In the setting of tumor angiogenesis, genetic or pharmacologic targeting of ALK1 (gene name Acvrl1) results in a significant growth delay and angiogenic blockade [9–13]. In addition, ALK1 inhibition substantially impacts on metastatic dissemination by reducing the colonization of distant organs in a range of mouse models of cancer, including mammary carcinoma and pancreatic neuroendocrine tumor (PanNET). Conversely, in our comparative studies, genetic targeting of endoglin (gene name Eng), either globally or in an endothelial cell-restricted manner, only transiently impacts on tumor growth and angiogenesis . Surprisingly, a reduced dosage of the endoglin gene gives rise to an increase in metastatic spread due to adoption of a mesenchymal phenotype by endothelial cells, which in turn leads to enhanced tumor cell intravasation [14, 15]. The divergent results on tumor parameters following targeting of ALK1 or endoglin, both thought to act in concert in the same endothelial cell regulatory pathway, begs the questions of which signaling event is dominant and whether combinatorial targeting would be beneficial. Also, it is still unclear what role BMP9, the most prominent ligand for both ALK1 and endoglin, plays in the regulation of tumor angiogenesis through its receptors.
Herein, we have aimed to further elucidate the functional dependence between ALK1 and endoglin in determining hallmark capabilities of tumorigenesis through targeting studies in compound genetically engineered mice. Furthermore, we have utilized mice deficient for BMP9 (gene name Gdf2) to investigate the impact of ligand binding to ALK1 and endoglin on tumor parameters. Our studies demonstrated a specific correlation of the expression of ACVRL1 and ENG with an endothelial metagene in human PanNETs. In mechanistic studies, combined deficiency for one allele each of Acvrl1 and Eng resulted in severe retardation of the development of experimental PanNETs in mice, in conjunction with suppression of angiogenesis and metastatic dissemination. In contrast, despite reducing tumor volume, deficiency for Gdf2 gave rise to an enhanced incidence of micrometastatic lesions in the liver. Taken together, we have demonstrated the utility of combinatorial targeting of TGF-β family signaling to impair tumor growth and metastatic dissemination, although caution is warranted in the choice of target molecule.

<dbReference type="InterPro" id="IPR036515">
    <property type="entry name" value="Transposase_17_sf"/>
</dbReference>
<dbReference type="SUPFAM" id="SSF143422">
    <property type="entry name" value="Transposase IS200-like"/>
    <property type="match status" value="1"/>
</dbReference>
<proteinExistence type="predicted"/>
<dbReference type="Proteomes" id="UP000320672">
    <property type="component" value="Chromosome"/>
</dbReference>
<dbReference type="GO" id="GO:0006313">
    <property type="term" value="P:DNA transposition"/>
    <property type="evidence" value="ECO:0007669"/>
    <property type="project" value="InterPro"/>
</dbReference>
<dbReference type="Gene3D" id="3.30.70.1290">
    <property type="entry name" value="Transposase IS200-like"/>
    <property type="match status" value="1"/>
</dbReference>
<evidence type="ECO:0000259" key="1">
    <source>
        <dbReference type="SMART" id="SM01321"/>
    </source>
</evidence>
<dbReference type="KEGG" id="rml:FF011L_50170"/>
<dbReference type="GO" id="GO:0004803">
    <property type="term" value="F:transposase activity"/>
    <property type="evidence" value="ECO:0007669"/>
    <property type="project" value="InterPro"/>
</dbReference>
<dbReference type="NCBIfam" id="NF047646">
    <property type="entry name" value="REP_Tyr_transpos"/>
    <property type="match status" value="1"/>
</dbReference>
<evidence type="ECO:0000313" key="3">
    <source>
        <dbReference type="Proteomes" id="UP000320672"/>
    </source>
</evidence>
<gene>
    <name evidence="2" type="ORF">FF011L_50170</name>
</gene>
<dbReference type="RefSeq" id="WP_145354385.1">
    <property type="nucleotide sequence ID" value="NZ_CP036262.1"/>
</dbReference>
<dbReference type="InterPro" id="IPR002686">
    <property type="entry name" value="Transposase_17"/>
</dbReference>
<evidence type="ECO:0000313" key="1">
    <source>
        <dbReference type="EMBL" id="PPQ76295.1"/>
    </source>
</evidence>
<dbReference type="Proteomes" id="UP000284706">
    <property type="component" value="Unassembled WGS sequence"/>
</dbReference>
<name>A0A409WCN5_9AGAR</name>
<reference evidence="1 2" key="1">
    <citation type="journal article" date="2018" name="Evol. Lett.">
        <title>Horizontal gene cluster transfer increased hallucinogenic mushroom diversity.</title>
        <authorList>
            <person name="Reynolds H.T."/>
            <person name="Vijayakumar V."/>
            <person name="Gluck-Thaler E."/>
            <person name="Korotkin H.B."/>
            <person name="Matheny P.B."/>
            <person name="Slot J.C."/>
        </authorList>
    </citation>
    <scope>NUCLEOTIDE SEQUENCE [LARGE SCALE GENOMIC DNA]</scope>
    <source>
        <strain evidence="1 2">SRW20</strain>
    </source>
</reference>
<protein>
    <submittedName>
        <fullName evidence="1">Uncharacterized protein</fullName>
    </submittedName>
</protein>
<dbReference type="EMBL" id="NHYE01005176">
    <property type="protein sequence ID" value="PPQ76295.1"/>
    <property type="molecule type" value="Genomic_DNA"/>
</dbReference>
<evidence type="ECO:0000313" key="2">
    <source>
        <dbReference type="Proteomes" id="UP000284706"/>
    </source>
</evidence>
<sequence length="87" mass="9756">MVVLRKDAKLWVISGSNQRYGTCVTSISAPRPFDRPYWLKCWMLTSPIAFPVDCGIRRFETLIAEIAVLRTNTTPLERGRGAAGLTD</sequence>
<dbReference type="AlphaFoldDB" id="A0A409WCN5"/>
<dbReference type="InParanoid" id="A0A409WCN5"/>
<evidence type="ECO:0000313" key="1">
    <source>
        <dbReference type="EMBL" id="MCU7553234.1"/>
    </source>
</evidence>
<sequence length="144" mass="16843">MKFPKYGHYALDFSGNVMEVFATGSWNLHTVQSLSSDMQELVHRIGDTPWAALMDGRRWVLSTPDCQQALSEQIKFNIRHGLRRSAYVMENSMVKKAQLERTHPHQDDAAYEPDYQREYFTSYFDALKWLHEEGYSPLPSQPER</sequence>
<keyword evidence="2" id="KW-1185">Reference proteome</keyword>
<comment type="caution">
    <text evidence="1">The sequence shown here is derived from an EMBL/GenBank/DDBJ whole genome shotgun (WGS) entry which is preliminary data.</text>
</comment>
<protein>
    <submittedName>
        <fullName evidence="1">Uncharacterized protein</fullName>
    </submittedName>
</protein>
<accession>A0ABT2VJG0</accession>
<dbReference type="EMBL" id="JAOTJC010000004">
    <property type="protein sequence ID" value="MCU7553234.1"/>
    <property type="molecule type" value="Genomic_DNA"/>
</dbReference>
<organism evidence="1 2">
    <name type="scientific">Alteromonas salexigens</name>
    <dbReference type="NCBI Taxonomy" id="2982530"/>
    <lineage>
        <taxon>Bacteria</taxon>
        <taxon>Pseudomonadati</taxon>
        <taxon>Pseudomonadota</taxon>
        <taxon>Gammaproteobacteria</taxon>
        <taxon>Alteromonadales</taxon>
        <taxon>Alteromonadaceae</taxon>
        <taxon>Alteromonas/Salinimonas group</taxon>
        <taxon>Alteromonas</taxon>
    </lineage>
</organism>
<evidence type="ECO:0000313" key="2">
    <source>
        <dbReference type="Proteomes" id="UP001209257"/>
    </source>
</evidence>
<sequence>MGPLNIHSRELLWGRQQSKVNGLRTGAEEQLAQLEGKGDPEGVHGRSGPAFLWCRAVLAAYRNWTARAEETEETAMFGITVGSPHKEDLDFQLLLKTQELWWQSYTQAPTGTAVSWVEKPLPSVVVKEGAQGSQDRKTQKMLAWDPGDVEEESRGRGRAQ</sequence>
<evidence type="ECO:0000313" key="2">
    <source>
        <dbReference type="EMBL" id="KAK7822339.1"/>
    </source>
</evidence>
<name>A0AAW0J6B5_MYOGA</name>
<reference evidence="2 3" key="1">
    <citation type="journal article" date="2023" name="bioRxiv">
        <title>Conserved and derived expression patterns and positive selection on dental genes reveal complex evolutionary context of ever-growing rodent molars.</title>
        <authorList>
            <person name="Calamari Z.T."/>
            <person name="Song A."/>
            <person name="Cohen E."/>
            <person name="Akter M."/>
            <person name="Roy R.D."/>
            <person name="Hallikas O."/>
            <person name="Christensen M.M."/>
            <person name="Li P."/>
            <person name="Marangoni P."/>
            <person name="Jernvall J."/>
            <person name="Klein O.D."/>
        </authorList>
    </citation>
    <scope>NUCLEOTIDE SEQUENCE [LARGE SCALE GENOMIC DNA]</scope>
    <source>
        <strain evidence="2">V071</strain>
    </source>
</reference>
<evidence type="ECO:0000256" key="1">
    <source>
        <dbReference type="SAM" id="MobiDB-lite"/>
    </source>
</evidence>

Concomitant Acvrl1 and Eng deficiency synergistically decreases pancreatic neuroendocrine tumor volume
Our previous studies indicate that genetic ablation of Acvrl1 or Eng in the context of pancreatic neuroendocrine tumorigenesis in RIP1-TAg2 mice  gives rise to divergent phenotypes, despite the fact that the two receptors both bind the predominant ligand BMP9, but also TGF-β [9, 12, 14]. The apparent contextual manner in which TGF-β family signaling functions depending on the activity of other receptors and/or ligands, led us to further investigate the extent of interaction within the endothelial TGF-β signaling pathways. Analysis of the expression of ACVRL1 and ENG, either alone or combined, in 20 human PanNETs and 9 metastases (cohort previously reported in ) was demonstrated to be highly correlated to an endothelial cell metagene consisting of CD34, CDH5 and PECAM1 (Figure 1A–1C), indicating an exclusive endothelial cell expression within the tumor neovasculature. In addition, the expression of ACVRL1 and ENG were significantly correlated to each other, suggesting that the two receptors act in concert (Figure 1D). The abundance of transcript for ACVRL1 and ENG in primary tumors and metastatic lesions was similar (Figure 1A–1D). All correlations were confirmed in mouse PanNETs from RIP1-TAg2 mice, where expression of Acvrl1 and Eng was found to be highest during the angiogenic phase of tumor development, compared to pre-malignant lesions (normal or hyperplastic islets), primary tumors (islet tumors or metastasis-like primary tumors), or hepatic metastases (Figure 1E–1H).